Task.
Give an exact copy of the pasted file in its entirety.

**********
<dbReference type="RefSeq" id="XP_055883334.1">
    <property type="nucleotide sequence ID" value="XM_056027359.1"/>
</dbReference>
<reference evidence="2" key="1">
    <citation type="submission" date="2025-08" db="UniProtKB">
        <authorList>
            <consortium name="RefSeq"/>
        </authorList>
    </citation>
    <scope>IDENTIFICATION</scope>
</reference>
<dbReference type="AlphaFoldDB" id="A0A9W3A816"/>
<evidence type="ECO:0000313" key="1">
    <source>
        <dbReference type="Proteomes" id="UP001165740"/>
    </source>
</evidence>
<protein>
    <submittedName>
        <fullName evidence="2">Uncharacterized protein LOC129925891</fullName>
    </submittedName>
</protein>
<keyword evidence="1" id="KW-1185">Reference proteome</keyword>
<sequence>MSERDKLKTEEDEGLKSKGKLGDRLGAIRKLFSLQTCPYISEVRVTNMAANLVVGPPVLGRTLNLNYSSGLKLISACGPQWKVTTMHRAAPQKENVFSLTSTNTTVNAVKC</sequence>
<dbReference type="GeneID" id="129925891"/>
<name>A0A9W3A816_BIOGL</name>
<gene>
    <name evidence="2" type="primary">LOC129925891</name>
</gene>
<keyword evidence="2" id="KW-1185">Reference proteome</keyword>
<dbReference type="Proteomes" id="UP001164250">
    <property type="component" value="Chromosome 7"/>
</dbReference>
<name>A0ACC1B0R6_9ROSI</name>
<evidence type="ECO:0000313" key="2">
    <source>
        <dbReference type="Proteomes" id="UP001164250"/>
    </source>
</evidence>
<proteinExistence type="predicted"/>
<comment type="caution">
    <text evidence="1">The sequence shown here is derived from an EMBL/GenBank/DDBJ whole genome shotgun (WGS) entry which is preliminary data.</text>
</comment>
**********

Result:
<dbReference type="RefSeq" id="XP_055883334.1">
    <property type="nucleotide sequence ID" value="XM_056027359.1"/>
</dbReference>
<reference evidence="2" key="1">
    <citation type="submission" date="2025-08" db="UniProtKB">
        <authorList>
            <consortium name="RefSeq"/>
        </authorList>
    </citation>
    <scope>IDENTIFICATION</scope>
</reference>
<dbReference type="AlphaFoldDB" id="A0A9W3A816"/>
<evidence type="ECO:0000313" key="1">
    <source>
        <dbReference type="Proteomes" id="UP001165740"/>
    </source>
</evidence>
<protein>
    <submittedName>
        <fullName evidence="2">Uncharacterized protein LOC129925891</fullName>
    </submittedName>
</protein>
<keyword evidence="1" id="KW-1185">Reference proteome</keyword>
<sequence>MSERDKLKTEEDEGLKSKGKLGDRLGAIRKLFSLQTCPYISEVRVTNMAANLVVGPPVLGRTLNLNYSSGLKLISACGPQWKVTTMHRAAPQKENVFSLTSTNTTVNAVKC</sequence>
<dbReference type="GeneID" id="129925891"/>
<name>A0A9W3A816_BIOGL</name>
<gene>
    <name evidence="2" type="primary">LOC129925891</name>
</gene>
<keyword evidence="2" id="KW-1185">Reference proteome</keyword>
<dbReference type="Proteomes" id="UP001164250">
    <property type="component" value="Chromosome 7"/>
</dbReference>
<name>A0ACC1B0R6_9ROSI</name>
<evidence type="ECO:0000313" key="2">
    <source>
        <dbReference type="Proteomes" id="UP001164250"/>
    </source>
</evidence>
<proteinExistence type="predicted"/>
<comment type="caution">
    <text evidence="1">The sequence shown here is derived from an EMBL/GenBank/DDBJ whole genome shotgun (WGS) entry which is preliminary data.</text>
</comment>